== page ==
The storage, transportation, handling and use of propane is regulated by a variety of Acts and Regulations within Federal, Provincial, and Territorial jurisdictions.
This is only an overview and is not intended to be a comprehensive and exhaustive list of requirements. Each jurisdiction in Canada interprets and adopts national regulations and codes according to its mandate and authority. For specific and up-to-date information pertaining to your area, it is important to consult the regulatory authority in your area for complete details.
For a list of provincial and federal regulatory authorities that have jurisdiction over the propane industry select one of the following contact sheets:
Canadian Standards Association (CSA) B149 Series
The Canadian Standards Association (CSA) develops national codes for many aspects of the propane industry. These code are then adopted (usually with regional specific requirements) by each of the provinces.
The primary CSA codes affecting the propane industry are the B149 series codes which cover the safe installation, storage and handling of propane. The CSA also develops other codes pertaining to containers and other pressure vessels used in the propane industry.
For more information on CSA codes, please see the CSA website.
Transportation of Dangerous Goods Act
Transport Canada’s Transport Dangerous Goods (TDG) Directorate serves as the major source of regulatory development, information and guidance on dangerous goods transport.
The transportation of propane is regulated under the federal Transportation of Dangerous Goods (TDG) Act and Regulations. The TDG Act and Regulations specify certain requirements for transporting propane, such as means of containment, permits and emergency response assistance plans.
- TDG Emergency Response Assistance Plans (ERAPs)
The TDG Act requires that before a person offers for transport or imports certain dangerous goods, the person must have an approved Emergency Response Assistance Plan (ERAP).
See the TDG website for more about ERAPs.
For assistance with your ERAP, please see the Emergency Response Assistance Canada (ERAC) website.
- Equivalency Certificates (Permits)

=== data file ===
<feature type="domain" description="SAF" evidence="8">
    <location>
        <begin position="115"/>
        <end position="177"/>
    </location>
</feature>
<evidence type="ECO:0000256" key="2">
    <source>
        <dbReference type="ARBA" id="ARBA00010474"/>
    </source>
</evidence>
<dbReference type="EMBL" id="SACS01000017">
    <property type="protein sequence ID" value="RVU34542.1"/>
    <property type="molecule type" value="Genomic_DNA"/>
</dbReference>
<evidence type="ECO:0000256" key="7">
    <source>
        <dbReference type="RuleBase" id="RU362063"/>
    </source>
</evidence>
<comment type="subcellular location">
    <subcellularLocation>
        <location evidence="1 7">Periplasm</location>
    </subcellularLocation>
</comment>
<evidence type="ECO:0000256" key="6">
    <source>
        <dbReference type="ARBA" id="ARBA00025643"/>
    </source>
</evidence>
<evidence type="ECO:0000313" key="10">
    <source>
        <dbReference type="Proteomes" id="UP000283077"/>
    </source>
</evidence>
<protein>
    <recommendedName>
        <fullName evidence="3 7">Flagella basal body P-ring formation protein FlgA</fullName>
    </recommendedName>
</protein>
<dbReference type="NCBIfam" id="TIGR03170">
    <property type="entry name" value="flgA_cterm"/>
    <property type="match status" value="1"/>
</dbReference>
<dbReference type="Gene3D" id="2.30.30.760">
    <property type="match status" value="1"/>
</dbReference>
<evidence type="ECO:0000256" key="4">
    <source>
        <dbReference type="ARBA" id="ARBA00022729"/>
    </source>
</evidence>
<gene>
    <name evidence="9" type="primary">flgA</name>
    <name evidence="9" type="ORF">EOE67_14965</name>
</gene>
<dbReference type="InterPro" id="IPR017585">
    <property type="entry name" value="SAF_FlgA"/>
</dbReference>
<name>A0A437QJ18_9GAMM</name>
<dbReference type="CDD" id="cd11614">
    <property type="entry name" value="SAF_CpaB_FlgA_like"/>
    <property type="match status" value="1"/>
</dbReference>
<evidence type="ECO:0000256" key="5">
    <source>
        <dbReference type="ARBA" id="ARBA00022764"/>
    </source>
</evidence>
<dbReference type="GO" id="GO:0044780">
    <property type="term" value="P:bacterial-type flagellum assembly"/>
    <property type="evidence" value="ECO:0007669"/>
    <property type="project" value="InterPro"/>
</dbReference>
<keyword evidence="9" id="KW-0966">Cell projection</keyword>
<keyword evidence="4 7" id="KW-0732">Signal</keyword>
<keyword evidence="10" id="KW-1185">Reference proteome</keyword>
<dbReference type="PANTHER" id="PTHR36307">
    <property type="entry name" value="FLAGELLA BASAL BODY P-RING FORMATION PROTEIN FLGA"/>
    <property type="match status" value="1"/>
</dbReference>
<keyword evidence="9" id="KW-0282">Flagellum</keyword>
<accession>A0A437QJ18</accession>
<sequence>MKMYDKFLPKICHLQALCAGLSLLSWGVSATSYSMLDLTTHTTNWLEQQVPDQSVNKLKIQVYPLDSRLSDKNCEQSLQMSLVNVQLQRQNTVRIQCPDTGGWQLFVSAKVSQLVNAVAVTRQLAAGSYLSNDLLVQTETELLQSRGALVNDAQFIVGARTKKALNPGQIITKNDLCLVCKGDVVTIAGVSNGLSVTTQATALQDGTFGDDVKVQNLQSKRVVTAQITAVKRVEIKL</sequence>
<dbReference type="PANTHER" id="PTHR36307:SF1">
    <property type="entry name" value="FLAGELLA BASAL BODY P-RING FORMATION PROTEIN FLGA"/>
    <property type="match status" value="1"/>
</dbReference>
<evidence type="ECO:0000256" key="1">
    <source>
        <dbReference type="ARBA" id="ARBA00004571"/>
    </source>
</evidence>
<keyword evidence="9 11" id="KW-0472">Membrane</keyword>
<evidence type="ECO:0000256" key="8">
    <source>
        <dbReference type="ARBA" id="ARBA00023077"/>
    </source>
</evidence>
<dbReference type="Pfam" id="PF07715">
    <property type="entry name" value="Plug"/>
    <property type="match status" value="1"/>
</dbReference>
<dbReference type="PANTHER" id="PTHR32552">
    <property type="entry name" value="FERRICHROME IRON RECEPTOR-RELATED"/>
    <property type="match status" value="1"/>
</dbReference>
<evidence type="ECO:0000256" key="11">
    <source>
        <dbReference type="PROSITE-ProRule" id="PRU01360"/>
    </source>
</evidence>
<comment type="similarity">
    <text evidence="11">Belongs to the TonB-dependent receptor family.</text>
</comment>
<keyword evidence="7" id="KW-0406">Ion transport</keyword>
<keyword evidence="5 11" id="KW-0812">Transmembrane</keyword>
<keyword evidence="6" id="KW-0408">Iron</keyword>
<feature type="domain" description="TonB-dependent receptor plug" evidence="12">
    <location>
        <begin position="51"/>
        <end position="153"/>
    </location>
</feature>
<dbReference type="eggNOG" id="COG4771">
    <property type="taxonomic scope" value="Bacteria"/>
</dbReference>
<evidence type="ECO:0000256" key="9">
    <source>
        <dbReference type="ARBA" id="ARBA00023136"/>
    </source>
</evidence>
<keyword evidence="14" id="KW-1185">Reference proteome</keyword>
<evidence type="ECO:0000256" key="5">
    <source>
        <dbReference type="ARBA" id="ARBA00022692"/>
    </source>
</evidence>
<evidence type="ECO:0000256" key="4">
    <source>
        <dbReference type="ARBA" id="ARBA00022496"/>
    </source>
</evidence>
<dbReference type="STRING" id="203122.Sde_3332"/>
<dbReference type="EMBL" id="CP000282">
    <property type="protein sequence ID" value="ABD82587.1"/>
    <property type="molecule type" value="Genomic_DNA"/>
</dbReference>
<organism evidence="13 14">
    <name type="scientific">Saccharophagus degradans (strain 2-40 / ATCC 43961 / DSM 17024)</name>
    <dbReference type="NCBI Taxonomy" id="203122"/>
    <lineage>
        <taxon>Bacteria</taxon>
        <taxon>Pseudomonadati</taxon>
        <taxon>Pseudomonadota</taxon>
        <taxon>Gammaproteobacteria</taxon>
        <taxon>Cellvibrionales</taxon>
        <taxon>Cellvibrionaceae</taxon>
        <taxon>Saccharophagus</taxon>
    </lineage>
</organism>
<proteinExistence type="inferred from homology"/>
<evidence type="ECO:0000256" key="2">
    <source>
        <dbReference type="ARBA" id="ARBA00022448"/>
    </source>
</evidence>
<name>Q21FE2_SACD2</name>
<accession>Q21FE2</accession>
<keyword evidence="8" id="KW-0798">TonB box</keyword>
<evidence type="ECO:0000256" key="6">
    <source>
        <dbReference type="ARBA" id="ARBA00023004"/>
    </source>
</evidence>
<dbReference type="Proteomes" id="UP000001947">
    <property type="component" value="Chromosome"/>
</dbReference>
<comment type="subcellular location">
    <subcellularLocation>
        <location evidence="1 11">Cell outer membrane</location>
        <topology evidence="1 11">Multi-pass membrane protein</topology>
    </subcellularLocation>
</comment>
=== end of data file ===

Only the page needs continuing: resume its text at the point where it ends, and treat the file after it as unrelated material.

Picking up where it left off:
If a person wishes to carry on an activity related to transporting dangerous goods in a way that is not technically in compliance with the TDG Regulations, he or she can apply for a permit for the activity if it can be shown to provide an equivalent level of safety and compliance with the intent of the regulations.
The CPA has applied for and holds a number of these valid permits on behalf of members. For more information on equivalency certificates, see our Equivalency Certificates page.
For information on the TDG Act, Regulations or the Transport Dangerous Goods Directorate please see the Transport Canada website.
Environment Canada's Environmental Emergency (E2) Regulations
Environment Canada ensures that the environment and human health is protected against and in the event of a release of a toxic or hazardous substance under the Environmental Emergencies (E2) Regulations of the Environmental Protection Act.
These regulations require certain propane users with large quantities of propane (4.5 to 9 tonnes) on their property to have an Environmental Emergency Response Plan (EERP). This plan ensures that any individual that owns or manages specific toxic or hazardous substances above a certain threshold has a plan for preparedness, prevention, response and recovery in the event of an emergency.
Note: an EERP is not the same as an ERAP! For more information visit the Environment Canada website.
Training Courses by the Propane Training Institute
The CPA's Propane Training Institute (PTI) offers dozens of courses to the industry that are recognized by regulatory authorities across Canada, certifying over 30,000 students annually on the safe handling of propane. Visit the Training section of our website for more information.